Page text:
Elf power, Viking rites fire up Iceland
Sat Aug 23, 2008 6:45am EDT
By Sophie Hardach
BEIJING (Reuters) - Happy elves, Viking rituals and a back rub from the first lady are powering Iceland's handballers on their way to what could be a first Olympic gold for their frosty island.
Iceland's handballers usually struggle to attract 500 spectators when they play at home. But their formidable performance has fired up the entire nation of 300,000 people -- when they played against Spain in the semi-finals, every single television set on Iceland was tuned into the game.
Then there are the make-believe supporters who are adding to the atmosphere before the final against France on Sunday.
"Yeah, the elves are on the streets, having fun with the people there," left back Logi Geirsson told Reuters on Saturday, laughing. "Of course our elves celebrate for us. It's Iceland, there are many people who believe in elves."
On an island where some construction projects have been blocked due to fears of destroying rocks inhabited by elves, positive energy from magical creatures is not to be sneered at.
Before the game against Spain, Geirsson also received some more down-to-earth support.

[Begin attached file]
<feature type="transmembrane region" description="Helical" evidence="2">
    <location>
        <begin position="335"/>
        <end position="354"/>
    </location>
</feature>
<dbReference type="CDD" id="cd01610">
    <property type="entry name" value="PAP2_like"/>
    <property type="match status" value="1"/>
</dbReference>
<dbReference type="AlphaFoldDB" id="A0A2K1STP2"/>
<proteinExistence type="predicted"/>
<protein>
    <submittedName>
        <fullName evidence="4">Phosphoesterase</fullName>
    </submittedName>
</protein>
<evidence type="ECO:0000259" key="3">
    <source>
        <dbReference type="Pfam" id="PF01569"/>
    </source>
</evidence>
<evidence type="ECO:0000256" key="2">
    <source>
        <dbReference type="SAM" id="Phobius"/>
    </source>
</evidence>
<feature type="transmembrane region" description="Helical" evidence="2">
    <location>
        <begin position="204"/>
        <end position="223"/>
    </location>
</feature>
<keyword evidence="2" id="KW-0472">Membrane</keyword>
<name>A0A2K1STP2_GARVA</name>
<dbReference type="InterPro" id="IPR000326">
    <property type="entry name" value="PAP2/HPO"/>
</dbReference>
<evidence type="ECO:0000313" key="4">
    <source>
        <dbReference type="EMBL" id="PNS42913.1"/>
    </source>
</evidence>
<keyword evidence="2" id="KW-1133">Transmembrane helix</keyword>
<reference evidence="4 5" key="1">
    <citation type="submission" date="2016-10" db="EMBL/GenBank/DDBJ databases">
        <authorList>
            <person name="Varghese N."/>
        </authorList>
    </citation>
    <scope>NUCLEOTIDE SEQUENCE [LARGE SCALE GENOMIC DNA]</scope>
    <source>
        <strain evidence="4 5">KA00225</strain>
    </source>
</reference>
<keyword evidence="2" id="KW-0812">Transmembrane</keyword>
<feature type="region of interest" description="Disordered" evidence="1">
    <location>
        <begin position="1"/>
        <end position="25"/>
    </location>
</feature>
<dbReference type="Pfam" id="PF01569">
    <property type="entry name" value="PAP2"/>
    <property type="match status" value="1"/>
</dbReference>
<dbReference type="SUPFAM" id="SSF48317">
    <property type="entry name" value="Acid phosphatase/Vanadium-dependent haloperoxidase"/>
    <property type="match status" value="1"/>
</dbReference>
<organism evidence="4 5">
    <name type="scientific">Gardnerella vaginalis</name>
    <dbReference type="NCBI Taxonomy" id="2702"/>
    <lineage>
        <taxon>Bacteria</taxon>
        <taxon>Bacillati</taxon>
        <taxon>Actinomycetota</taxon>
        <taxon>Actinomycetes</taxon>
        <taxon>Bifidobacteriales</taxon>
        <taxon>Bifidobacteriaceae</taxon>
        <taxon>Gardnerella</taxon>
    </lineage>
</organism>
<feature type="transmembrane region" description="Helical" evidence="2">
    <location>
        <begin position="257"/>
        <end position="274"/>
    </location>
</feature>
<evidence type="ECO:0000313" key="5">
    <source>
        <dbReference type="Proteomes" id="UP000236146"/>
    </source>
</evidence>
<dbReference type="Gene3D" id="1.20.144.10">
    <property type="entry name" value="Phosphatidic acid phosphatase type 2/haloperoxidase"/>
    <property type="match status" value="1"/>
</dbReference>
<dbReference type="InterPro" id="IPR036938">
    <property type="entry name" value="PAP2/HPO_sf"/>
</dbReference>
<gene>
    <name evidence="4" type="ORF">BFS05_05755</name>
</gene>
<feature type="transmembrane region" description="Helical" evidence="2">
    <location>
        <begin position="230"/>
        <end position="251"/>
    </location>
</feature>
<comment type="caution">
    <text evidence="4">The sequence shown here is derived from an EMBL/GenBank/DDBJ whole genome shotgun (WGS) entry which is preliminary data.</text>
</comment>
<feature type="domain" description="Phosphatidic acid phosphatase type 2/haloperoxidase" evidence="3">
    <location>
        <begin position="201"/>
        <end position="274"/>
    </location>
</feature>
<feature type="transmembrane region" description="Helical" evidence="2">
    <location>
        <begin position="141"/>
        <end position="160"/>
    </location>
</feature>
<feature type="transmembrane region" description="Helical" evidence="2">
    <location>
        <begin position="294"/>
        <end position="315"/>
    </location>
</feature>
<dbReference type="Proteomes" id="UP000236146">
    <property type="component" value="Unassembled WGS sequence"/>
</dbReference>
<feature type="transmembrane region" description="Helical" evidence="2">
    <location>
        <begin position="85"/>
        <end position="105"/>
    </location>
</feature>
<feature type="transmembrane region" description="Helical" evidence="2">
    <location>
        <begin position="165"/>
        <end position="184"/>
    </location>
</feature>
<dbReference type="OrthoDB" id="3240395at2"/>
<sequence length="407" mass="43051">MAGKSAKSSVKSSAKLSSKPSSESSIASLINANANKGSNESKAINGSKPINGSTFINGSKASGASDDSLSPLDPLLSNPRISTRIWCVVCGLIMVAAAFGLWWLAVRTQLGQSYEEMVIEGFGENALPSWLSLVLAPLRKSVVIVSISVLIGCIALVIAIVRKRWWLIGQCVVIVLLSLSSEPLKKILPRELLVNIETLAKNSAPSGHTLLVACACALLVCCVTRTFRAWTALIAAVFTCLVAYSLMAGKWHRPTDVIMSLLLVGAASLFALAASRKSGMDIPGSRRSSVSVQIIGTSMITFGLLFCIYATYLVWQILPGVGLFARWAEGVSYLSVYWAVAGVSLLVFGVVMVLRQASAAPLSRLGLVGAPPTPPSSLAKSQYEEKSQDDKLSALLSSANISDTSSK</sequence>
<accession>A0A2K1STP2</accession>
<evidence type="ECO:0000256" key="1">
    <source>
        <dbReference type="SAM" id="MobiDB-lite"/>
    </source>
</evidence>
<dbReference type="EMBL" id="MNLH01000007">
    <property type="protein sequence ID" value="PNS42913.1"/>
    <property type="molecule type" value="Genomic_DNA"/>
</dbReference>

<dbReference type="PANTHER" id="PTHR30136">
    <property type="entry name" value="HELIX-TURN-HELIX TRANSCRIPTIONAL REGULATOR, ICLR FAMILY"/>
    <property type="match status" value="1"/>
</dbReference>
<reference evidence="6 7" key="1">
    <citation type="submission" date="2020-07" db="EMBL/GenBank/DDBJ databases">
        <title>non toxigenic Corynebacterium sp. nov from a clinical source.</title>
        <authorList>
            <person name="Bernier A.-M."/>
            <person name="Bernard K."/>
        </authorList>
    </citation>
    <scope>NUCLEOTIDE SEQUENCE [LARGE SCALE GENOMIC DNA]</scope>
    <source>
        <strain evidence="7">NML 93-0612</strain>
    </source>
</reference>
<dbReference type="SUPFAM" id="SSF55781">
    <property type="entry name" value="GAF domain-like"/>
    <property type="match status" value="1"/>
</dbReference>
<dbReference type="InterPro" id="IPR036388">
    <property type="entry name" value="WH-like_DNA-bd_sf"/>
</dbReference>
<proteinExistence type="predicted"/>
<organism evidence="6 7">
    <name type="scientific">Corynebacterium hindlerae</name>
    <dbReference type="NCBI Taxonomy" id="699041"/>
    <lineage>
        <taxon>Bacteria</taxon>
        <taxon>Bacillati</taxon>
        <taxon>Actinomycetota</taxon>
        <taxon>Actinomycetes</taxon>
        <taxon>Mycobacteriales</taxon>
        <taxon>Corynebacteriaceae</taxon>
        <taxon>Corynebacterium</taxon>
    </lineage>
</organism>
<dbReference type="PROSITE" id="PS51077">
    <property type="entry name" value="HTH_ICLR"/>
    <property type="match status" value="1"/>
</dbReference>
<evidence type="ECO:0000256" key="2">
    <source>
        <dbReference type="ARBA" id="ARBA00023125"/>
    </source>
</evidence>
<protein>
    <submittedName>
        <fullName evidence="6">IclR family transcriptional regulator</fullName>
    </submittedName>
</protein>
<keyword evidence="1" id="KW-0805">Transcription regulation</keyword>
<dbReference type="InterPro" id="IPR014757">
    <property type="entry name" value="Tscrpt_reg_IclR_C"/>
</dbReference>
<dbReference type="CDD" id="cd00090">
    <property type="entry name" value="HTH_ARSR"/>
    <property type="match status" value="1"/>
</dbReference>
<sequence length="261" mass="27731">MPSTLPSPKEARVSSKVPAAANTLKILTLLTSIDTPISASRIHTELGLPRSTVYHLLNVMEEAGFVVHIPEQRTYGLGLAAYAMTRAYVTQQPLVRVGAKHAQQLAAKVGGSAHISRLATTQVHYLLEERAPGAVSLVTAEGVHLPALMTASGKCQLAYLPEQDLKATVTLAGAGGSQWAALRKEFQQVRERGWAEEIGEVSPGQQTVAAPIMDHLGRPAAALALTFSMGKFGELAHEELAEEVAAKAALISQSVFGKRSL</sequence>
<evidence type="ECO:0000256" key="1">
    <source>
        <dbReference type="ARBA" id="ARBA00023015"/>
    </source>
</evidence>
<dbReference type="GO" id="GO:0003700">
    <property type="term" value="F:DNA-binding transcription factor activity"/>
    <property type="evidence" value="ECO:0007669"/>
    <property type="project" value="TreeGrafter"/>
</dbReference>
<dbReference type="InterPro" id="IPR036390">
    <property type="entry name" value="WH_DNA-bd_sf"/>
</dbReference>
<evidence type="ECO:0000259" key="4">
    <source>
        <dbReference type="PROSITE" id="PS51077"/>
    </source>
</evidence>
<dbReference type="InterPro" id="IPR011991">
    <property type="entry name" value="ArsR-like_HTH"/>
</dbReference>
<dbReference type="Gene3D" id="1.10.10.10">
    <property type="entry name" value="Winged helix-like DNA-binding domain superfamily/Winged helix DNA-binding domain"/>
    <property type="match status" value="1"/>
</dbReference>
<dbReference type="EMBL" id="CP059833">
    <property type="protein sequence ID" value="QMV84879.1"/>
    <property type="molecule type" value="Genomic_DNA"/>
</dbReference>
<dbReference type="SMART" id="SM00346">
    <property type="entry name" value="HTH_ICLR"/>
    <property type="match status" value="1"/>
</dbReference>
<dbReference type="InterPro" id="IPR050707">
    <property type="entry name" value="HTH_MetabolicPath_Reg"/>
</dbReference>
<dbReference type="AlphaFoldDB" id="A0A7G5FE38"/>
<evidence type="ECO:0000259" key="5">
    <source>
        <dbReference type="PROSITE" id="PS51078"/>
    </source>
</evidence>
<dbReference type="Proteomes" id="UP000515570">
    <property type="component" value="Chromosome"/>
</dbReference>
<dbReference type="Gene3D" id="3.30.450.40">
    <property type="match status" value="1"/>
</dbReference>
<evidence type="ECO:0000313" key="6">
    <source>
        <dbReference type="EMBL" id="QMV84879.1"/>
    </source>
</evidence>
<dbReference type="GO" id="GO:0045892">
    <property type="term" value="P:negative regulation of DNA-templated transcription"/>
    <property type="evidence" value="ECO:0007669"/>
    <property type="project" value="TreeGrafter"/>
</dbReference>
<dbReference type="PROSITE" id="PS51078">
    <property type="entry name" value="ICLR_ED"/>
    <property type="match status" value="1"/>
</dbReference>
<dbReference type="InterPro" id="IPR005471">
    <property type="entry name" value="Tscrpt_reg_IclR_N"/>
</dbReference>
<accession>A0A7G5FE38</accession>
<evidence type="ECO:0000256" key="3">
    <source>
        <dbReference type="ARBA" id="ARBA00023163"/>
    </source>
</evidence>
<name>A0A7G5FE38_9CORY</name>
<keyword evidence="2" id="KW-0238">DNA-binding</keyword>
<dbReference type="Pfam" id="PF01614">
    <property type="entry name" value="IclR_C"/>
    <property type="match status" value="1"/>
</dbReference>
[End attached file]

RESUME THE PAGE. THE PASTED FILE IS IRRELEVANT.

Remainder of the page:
President Olafur Ragnar Grimsson visited the team in the athletes' village a day before that match and first lady Dorrit Moussaieff gave player Geirsson a massage.
He thought his back was being kneaded by the team's usual masseur until he looked up and recognized the president's wife.
"It sounds weird but it was very cool. She massaged me for ten minutes before the game against Spain and it was the best game of the tournament, I shot seven goals, it was unbelievable," he said.
Iceland has dazzled handball fans with its beautifully coordinated attack and picture-perfect jump shots. The players say the perfect chemistry is the result of more than a decade of playing together, as well as rituals evoking the fighting spirit of the Vikings who came to Iceland many centuries ago.
"We are all Vikings. Before the game we form a ring and take each other's hands like the Vikings did 500 years ago. And we say we're going out on a ship to fight for our lives. We can stay alive as a team or die," Geirsson said.
(Editing by Keith Weir)